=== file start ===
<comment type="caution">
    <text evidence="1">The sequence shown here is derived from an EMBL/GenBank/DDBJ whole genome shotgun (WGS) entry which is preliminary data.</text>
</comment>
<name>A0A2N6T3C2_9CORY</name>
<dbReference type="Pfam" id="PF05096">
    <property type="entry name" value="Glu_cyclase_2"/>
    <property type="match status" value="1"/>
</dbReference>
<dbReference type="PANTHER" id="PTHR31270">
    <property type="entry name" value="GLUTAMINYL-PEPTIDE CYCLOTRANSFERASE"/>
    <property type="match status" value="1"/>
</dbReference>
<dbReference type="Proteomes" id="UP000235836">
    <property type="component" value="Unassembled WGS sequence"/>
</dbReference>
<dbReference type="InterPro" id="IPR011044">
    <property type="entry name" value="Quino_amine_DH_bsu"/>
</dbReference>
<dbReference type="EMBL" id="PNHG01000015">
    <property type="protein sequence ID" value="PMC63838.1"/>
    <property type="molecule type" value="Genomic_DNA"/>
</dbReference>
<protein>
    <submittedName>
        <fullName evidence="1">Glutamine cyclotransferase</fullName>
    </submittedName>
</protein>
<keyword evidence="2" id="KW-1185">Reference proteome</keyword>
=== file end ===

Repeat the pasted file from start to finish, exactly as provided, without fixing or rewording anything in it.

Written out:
<comment type="caution">
    <text evidence="1">The sequence shown here is derived from an EMBL/GenBank/DDBJ whole genome shotgun (WGS) entry which is preliminary data.</text>
</comment>
<name>A0A2N6T3C2_9CORY</name>
<dbReference type="Pfam" id="PF05096">
    <property type="entry name" value="Glu_cyclase_2"/>
    <property type="match status" value="1"/>
</dbReference>
<dbReference type="PANTHER" id="PTHR31270">
    <property type="entry name" value="GLUTAMINYL-PEPTIDE CYCLOTRANSFERASE"/>
    <property type="match status" value="1"/>
</dbReference>
<dbReference type="Proteomes" id="UP000235836">
    <property type="component" value="Unassembled WGS sequence"/>
</dbReference>
<dbReference type="InterPro" id="IPR011044">
    <property type="entry name" value="Quino_amine_DH_bsu"/>
</dbReference>
<dbReference type="EMBL" id="PNHG01000015">
    <property type="protein sequence ID" value="PMC63838.1"/>
    <property type="molecule type" value="Genomic_DNA"/>
</dbReference>
<protein>
    <submittedName>
        <fullName evidence="1">Glutamine cyclotransferase</fullName>
    </submittedName>
</protein>
<keyword evidence="2" id="KW-1185">Reference proteome</keyword>